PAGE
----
Todd C. Fracassi, Partner, Pepper Hamilton
Mitchell L. Guc, Associate, Pepper Hamilton
Andrea L. Rimer, Partner, Troutman Sanders
Randy E. Brogdon, Partner, Troutman Sanders

On April 10, the U.S. Environmental Protection Agency’s (EPA’s) Office of Land and Emergency Management (OLEM) and Office of Enforcement and Compliance Assurance (OECA) jointly released a memorandum to all EPA Regional Administrators regarding the suspension, reduction or continuation of on-site cleanup activity in the wake of the COVID-19 pandemic. The memorandum supplements earlier guidance released on March 19 outlining OLEM’s management considerations and posture in response to COVID-19, which is included as an attachment to the April 10 guidance.

How the New Guidance Will Be Applied

The memorandum applies to cleanups “where EPA is the lead agency or has direct oversight of or responsibility for the work being performed,” including cleanups under the Resource Conservation and Recovery Act (RCRA) Corrective Action Program, the Superfund program, the Toxic Substances Control Act (TSCA) cleanup provisions, the Underground Storage Tank (UST) Program, and the Oil Pollution Act cleanup provisions, among others. The guidance outlines EPA’s approach to determining whether on-site cleanup activities should be suspended, reduced or otherwise continued in light of the pandemic. Pending the abatement of the pandemic, the guidance states that these decisions will be made on a case-by-case basis in consideration of all aspects of the cleanup, including pre-construction, construction and post-construction phases.

When making decisions to continue, reduce or suspend on-site cleanup activity, EPA may consider any of the following factors:

  • whether federal, state, tribal or local COVID-19 health declarations are in effect for a site, including those medical and/or travel restrictions that prevent on-site personnel from working
  • whether state, tribal or local health officials have requested suspension of cleanup activities and, if so, to what degree
  • the availability and safety of EPA, state, tribal or local staff and on-site cleanup personnel
  • whether any cleanup personnel exhibited symptoms of or tested positive for COVID-19
  • whether the cleanup activity presents a risk of close interaction with individuals at high risk for infection or with individuals sheltering in place
  • the critical nature of the cleanup activity, including whether and to what degree a failure to continue the activity would pose an imminent and substantial endangerment to human health or the environment
  • whether continuing the cleanup activity would lead to a reduction in human health risk or exposure within the next six months
  • the logistical needs of the site, such as transportation and lodging
  • whether site conditions make social distancing impracticable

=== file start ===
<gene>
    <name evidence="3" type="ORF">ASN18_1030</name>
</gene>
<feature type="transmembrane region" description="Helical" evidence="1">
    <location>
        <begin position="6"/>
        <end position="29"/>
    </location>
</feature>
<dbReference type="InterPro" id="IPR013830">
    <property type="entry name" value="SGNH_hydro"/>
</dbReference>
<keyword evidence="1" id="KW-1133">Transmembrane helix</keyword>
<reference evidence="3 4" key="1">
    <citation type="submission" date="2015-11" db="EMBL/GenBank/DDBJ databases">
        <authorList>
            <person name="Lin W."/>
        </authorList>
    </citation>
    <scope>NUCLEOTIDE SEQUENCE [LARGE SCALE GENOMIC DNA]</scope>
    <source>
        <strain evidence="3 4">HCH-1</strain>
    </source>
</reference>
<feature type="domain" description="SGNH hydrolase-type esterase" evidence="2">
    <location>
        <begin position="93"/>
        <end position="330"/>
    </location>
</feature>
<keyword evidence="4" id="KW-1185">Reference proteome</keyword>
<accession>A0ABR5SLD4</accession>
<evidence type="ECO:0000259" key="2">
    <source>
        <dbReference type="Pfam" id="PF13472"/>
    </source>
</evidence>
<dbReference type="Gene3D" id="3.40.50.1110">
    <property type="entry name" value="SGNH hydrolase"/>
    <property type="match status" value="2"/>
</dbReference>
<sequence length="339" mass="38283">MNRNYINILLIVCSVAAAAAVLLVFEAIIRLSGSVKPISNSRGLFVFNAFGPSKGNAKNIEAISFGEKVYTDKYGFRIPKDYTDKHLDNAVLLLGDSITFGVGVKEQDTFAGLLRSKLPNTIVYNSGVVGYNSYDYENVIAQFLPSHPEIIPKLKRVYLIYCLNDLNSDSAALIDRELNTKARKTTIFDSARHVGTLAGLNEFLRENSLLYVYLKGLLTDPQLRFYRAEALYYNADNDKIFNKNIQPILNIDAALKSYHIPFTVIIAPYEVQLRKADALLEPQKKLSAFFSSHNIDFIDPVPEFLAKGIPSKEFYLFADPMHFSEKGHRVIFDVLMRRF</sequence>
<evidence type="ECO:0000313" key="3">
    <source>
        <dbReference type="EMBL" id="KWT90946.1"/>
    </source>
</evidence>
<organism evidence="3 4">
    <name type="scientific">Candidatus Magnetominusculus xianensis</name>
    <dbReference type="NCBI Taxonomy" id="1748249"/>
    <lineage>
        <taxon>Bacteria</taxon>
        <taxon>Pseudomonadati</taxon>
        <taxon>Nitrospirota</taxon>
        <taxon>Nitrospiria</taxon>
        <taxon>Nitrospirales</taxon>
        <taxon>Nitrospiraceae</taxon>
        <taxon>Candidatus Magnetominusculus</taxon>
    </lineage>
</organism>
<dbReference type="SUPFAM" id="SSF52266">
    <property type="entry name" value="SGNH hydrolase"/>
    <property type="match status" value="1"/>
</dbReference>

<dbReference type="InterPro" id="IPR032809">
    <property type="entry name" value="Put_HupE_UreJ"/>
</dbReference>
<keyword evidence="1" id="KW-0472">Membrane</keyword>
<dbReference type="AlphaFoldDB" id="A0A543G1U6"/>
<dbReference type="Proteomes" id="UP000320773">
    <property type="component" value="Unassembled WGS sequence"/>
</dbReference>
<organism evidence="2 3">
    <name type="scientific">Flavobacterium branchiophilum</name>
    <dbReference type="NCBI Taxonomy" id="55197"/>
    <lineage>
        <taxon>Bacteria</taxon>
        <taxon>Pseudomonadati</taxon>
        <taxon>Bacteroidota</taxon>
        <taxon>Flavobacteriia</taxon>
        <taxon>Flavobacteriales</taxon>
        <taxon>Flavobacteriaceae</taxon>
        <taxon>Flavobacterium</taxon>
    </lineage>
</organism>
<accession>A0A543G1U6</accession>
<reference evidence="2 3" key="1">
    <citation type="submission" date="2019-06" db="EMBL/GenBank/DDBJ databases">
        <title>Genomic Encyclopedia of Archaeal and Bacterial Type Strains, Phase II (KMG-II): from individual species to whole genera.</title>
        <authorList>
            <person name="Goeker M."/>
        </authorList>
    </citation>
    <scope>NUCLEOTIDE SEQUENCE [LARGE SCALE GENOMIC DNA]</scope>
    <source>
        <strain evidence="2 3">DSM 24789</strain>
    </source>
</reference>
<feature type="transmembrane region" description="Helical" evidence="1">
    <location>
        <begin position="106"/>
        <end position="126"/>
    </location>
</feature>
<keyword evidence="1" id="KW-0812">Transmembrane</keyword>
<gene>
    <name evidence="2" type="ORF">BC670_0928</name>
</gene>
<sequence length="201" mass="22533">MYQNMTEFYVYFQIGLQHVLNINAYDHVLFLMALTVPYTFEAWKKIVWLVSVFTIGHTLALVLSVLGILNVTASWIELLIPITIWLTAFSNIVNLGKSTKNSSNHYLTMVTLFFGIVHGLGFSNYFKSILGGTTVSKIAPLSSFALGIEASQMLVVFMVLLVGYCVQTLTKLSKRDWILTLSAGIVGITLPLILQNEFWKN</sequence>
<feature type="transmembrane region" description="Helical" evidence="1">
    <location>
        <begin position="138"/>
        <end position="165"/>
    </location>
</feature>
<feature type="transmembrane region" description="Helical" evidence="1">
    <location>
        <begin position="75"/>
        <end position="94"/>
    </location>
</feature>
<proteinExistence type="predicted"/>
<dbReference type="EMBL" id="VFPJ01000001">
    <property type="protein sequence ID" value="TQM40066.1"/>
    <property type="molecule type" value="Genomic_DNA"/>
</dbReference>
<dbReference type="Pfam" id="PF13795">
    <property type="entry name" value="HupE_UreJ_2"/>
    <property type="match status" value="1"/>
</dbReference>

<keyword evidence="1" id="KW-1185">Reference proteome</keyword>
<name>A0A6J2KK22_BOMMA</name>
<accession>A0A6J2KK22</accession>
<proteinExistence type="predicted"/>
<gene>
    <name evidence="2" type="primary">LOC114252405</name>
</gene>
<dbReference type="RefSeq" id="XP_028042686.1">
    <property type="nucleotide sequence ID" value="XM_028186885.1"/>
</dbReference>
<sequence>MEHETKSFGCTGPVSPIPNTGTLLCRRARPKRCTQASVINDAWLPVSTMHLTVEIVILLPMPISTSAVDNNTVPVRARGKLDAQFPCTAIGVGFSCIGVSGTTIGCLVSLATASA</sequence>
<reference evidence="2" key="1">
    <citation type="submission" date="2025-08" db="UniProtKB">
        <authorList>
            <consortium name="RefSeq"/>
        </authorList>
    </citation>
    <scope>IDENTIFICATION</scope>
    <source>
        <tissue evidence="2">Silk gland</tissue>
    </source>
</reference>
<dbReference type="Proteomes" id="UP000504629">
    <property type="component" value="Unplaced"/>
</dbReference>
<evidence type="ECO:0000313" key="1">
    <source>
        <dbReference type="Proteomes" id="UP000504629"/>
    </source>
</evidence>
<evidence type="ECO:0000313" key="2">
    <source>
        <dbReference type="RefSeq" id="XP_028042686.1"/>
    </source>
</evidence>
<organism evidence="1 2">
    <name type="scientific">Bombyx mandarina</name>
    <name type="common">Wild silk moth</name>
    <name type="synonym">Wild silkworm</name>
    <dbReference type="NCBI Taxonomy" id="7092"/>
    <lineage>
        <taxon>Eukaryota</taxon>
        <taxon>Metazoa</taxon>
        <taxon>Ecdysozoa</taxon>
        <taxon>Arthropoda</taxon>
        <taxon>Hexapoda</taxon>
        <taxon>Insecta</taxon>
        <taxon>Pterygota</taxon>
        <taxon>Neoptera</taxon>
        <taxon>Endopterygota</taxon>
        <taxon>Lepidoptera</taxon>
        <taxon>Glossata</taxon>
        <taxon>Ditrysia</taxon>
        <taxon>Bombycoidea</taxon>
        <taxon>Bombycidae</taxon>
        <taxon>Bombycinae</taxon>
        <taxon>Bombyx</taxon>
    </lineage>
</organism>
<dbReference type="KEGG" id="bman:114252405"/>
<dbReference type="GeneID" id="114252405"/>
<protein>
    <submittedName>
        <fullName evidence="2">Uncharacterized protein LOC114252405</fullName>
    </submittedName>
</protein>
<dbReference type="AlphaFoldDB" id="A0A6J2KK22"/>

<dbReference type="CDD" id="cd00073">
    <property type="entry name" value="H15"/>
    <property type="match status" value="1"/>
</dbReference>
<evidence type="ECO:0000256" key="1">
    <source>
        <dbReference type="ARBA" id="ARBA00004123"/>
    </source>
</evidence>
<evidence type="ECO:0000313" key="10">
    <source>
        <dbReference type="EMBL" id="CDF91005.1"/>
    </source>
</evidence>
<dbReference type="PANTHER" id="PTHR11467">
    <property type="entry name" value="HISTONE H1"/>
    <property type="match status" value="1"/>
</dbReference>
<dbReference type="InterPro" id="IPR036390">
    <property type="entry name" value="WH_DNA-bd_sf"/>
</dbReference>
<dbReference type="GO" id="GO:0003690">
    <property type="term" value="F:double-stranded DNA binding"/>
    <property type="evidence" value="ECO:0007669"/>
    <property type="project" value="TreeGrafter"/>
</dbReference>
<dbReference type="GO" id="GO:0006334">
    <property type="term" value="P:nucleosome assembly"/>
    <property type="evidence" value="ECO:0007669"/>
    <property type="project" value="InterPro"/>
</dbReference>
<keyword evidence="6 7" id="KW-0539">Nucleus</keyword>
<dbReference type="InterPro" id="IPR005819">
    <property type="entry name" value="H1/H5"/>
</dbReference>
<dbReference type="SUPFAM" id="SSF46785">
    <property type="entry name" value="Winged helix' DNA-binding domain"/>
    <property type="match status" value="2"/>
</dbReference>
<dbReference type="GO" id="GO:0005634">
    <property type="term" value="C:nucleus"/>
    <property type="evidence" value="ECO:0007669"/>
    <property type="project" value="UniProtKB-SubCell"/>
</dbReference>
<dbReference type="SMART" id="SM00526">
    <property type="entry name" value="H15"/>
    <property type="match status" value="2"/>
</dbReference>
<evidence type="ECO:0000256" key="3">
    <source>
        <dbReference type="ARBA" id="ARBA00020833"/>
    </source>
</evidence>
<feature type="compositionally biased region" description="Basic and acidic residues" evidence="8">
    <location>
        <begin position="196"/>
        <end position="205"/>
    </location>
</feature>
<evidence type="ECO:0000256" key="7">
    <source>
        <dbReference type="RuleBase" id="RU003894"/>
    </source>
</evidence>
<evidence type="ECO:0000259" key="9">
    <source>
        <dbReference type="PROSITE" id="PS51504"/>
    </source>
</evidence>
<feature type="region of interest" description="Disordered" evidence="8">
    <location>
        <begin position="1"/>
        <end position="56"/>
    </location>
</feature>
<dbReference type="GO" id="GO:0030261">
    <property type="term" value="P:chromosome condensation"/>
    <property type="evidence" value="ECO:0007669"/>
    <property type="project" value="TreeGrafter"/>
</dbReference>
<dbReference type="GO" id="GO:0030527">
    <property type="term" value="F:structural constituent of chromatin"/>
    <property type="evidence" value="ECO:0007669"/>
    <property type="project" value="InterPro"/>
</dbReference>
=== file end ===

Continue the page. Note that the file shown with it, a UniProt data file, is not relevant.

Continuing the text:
• any other factor unique to the site.

The memorandum suggests that on-site activities that would not provide near-term reduction in human health risk (such as periodic monitoring or routine sampling) might be more likely to receive approval for suspension or reduction. However, it does note that any response activities that can be conducted remotely are expected to continue.

Additionally, if a cleanup activity begins or continues during the pandemic, the health and safety plan (HASP) should be updated to account for the Centers for Disease Control and Prevention (CDC) COVID-19 guidelines, including consideration for best practices related to social distancing and personal protective equipment (PPE).

Evaluating Potential Applicability of the Guidance

Because EPA’s guidance will be applied on a case-by-case basis, parties should carefully review both the guidance and the specific cleanup obligations associated with their sites with environmental legal counsel. These obligations may be affected by the type of cleanup at issue, the location and potential risks associated with the site, and the terms of any consent decree, order or settlement applicable to the site.

If compliance with ongoing cleanup obligations has been affected by the COVID-19 pandemic, effective and timely communication with EPA and other applicable agencies will be critical in developing an appropriate response and ensuring continued compliance with enforceable requirements. A proactive approach to dealing with potential compliance obligations at cleanup sites could also be beneficial in many situations. Parties should closely monitor ongoing developments, as the response to COVID-19 continues to evolve on the federal, state, tribal and local levels, and conditions affecting the compliance at each site may change.

The Environment and Energy attorneys of Pepper Hamilton and the Environmental and Natural Resources attorneys of Troutman Sanders are uniquely positioned to assist parties in evaluating these complex issues and working with regulators during this challenging time.